Brisk walking pace results in ‘younger biological age,’ possibly adding years to your life: study

Walking fast every day will help you live longer, a new study indicates.

A brisk pace is associated with longer telomeres, a biological-age genetic marker, and so a lifetime of speedy walking could add years to your life – possibly many years.

The research concludes that “brisk walkers have up to 20 years’ greater life expectancy compared to slow walkers,” the University of Leicester wrote of the study, which was published in the journal Communications Biology.

Telomeres “are the ‘caps’ at the end of each chromosome and hold repetitive sequences of non-coding DNA that protect the chromosome from damage, similar to the way the cap at the end of a shoelace stops it from unraveling,” the university added . “Each time a cell divides, these telomeres become shorter – until a point where they become so short that the cell can no longer divide, known as ‘replicative senescence.’”

For the study, titled “Investigations of a UK biobank cohort reveals causal associations of self-reported walking pace with telomere length,” researchers pored over data from more than 400,000 people in Great Britain that included measurements from tracking devices such as Fitbits.

Paddy Dempsey, a postdoctoral fellow at the University of Leicester and the University of Cambridge – and the study’s lead author – insisted the work is a brisk step beyond earlier studies that examined the benefits of walking.

“This research uses genetic data to provide stronger evidence for a causal link between faster walking pace and longer telomere length,” he said in a statement.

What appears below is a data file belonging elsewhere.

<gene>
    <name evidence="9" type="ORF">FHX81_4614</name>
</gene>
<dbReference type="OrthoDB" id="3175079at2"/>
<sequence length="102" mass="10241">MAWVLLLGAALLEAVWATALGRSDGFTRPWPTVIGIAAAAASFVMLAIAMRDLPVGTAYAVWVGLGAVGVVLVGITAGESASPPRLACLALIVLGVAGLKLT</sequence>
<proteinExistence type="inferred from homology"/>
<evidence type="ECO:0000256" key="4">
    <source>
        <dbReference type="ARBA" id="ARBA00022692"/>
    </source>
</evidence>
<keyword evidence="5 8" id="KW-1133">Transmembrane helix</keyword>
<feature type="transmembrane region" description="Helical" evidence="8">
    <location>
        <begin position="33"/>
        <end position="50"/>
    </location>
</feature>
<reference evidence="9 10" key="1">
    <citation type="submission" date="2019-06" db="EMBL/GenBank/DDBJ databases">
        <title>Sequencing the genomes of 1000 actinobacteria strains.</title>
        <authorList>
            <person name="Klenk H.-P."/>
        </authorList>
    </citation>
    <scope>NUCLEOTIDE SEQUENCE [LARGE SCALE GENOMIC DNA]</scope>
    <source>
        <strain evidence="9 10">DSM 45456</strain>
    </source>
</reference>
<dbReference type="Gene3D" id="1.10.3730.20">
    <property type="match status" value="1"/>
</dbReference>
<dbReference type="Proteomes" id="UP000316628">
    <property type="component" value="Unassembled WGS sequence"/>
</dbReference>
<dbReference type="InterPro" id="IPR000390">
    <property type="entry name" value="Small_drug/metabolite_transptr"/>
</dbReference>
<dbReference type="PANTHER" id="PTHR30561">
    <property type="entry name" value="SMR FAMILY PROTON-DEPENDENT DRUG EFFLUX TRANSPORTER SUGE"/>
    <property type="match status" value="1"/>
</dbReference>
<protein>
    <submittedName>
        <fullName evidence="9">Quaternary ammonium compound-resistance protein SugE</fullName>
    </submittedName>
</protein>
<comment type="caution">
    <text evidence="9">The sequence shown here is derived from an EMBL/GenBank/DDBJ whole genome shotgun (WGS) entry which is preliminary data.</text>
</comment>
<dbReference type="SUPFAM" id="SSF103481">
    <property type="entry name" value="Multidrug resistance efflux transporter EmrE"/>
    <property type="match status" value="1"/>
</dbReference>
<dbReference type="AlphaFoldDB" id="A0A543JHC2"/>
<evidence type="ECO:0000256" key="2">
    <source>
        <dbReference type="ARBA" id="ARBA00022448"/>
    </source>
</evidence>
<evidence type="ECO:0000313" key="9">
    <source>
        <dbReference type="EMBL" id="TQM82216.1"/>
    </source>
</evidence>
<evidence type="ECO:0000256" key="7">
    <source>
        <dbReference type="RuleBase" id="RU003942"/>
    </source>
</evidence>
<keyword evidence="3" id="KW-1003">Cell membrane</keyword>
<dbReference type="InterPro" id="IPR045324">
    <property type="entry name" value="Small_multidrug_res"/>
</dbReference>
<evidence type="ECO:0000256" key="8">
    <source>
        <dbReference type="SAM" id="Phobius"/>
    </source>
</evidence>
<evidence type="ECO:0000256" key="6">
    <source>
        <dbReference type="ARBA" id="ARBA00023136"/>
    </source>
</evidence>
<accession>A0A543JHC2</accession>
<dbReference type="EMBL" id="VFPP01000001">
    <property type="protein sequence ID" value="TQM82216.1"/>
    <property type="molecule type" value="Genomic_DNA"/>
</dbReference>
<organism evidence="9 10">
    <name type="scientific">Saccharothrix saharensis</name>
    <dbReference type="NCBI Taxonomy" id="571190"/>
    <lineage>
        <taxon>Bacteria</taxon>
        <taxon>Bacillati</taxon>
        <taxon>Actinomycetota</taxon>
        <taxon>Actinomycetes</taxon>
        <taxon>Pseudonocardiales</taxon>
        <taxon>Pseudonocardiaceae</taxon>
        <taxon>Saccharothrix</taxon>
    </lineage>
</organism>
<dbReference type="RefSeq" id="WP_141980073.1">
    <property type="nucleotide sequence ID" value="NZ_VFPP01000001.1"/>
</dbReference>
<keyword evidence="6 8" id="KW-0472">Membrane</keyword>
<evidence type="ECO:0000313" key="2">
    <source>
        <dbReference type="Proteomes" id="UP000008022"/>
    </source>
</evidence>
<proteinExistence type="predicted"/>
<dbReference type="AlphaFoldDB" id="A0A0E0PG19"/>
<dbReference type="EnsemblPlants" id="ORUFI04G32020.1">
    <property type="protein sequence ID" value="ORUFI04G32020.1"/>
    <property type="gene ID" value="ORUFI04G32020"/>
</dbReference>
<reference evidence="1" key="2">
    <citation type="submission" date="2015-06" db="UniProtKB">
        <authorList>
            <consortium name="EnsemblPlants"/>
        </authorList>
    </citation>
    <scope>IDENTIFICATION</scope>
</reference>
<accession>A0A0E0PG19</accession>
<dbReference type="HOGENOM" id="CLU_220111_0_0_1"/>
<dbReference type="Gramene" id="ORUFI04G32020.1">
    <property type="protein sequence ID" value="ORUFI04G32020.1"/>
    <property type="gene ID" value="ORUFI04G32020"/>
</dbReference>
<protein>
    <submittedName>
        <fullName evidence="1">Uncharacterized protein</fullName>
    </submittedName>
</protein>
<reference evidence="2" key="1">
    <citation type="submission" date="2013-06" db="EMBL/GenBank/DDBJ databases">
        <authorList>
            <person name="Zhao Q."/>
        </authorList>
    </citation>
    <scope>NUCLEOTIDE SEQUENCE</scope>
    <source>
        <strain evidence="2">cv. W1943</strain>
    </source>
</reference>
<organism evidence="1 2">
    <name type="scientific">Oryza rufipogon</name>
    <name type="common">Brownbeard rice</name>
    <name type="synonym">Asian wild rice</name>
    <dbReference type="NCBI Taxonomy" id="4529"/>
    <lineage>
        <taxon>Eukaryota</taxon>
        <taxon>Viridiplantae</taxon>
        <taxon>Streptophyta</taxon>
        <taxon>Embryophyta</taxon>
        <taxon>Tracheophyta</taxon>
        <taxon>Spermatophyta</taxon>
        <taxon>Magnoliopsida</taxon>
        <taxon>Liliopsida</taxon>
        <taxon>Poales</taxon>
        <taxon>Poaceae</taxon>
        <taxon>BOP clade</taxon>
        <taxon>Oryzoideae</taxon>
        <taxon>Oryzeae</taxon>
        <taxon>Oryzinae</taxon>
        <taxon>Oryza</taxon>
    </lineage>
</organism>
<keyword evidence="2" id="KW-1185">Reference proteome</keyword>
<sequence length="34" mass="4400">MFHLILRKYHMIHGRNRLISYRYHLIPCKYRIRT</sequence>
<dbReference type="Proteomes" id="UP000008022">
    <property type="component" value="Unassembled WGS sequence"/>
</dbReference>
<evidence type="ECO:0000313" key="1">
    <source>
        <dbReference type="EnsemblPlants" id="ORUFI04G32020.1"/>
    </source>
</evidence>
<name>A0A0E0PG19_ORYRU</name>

Added his colleague Tom Yates, a professor at the University of Leicester:

“In this study we used information contained in people’s genetic profile to show that a faster walking pace is indeed likely to lead to a younger biological age as measured by telomeres.”

The study participants self-reported their walking pace as “slow,” “steady/average” or “brisk,” with a slow pace considered less than 3 miles per hour, a steady/average pace as 3–4 miles per hour and a brisk pace as more than 4 miles per hour.

The study points out that the reason walking pace and telomere length are connected “is unclear.”

Wall Street Journal humor columnist Jason Gay noted the study’s astonishing claims – such as that consistent fast walking could, by midlife, make a person 16 years younger in biological age as measured by telomeres.

“Shaving off 16 years is no joke,” he wrote. “That’s a lot of time to claw back. I don’t think there’s a lifestyle move you can make that would give you back 16 years. Not even quitting social media.”

Which isn’t to say he was pleased to learn of this simple, straightforward opportunity to potentially extend his life.

“Aren’t we supposed to be slowing down and appreciating our surroundings?” he added. “Isn’t that a lesson of the 21st century, that our harried, overscheduled lives are leading us to sadness?”

Maybe they are – and the study’s researchers have good news even for self-professed slow walkers like Gay.

You only need to walk fast for 10 minutes a day for a longer life expectancy. Then you can slow down and appreciate your surroundings.

–Douglas Perry;

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